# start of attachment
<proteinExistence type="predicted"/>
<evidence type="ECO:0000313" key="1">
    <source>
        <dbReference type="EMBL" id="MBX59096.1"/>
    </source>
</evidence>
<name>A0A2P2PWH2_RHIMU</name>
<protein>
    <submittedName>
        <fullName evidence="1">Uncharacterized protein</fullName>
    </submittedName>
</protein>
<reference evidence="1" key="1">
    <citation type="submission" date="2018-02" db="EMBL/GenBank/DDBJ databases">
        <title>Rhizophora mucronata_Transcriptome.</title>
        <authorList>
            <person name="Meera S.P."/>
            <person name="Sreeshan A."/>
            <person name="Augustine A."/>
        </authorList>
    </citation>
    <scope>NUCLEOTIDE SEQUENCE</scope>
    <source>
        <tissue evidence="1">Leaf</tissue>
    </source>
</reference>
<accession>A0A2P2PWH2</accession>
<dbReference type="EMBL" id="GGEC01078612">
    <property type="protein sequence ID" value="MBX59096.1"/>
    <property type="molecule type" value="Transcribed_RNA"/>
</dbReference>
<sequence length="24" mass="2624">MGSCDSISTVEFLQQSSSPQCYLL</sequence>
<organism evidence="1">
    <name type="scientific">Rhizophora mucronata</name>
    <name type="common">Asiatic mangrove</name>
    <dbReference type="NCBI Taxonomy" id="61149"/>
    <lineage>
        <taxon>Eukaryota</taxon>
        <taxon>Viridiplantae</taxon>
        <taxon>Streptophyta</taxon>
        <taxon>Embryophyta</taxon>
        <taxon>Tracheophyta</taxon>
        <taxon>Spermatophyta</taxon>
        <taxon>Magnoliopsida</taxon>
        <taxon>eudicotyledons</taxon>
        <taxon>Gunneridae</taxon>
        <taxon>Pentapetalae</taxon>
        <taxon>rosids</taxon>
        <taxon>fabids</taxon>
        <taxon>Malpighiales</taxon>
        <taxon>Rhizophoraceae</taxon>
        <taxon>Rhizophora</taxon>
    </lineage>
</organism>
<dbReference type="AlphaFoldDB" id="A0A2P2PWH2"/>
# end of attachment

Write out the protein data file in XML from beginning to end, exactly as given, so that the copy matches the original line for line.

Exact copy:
<proteinExistence type="predicted"/>
<evidence type="ECO:0000313" key="1">
    <source>
        <dbReference type="EMBL" id="MBX59096.1"/>
    </source>
</evidence>
<name>A0A2P2PWH2_RHIMU</name>
<protein>
    <submittedName>
        <fullName evidence="1">Uncharacterized protein</fullName>
    </submittedName>
</protein>
<reference evidence="1" key="1">
    <citation type="submission" date="2018-02" db="EMBL/GenBank/DDBJ databases">
        <title>Rhizophora mucronata_Transcriptome.</title>
        <authorList>
            <person name="Meera S.P."/>
            <person name="Sreeshan A."/>
            <person name="Augustine A."/>
        </authorList>
    </citation>
    <scope>NUCLEOTIDE SEQUENCE</scope>
    <source>
        <tissue evidence="1">Leaf</tissue>
    </source>
</reference>
<accession>A0A2P2PWH2</accession>
<dbReference type="EMBL" id="GGEC01078612">
    <property type="protein sequence ID" value="MBX59096.1"/>
    <property type="molecule type" value="Transcribed_RNA"/>
</dbReference>
<sequence length="24" mass="2624">MGSCDSISTVEFLQQSSSPQCYLL</sequence>
<organism evidence="1">
    <name type="scientific">Rhizophora mucronata</name>
    <name type="common">Asiatic mangrove</name>
    <dbReference type="NCBI Taxonomy" id="61149"/>
    <lineage>
        <taxon>Eukaryota</taxon>
        <taxon>Viridiplantae</taxon>
        <taxon>Streptophyta</taxon>
        <taxon>Embryophyta</taxon>
        <taxon>Tracheophyta</taxon>
        <taxon>Spermatophyta</taxon>
        <taxon>Magnoliopsida</taxon>
        <taxon>eudicotyledons</taxon>
        <taxon>Gunneridae</taxon>
        <taxon>Pentapetalae</taxon>
        <taxon>rosids</taxon>
        <taxon>fabids</taxon>
        <taxon>Malpighiales</taxon>
        <taxon>Rhizophoraceae</taxon>
        <taxon>Rhizophora</taxon>
    </lineage>
</organism>
<dbReference type="AlphaFoldDB" id="A0A2P2PWH2"/>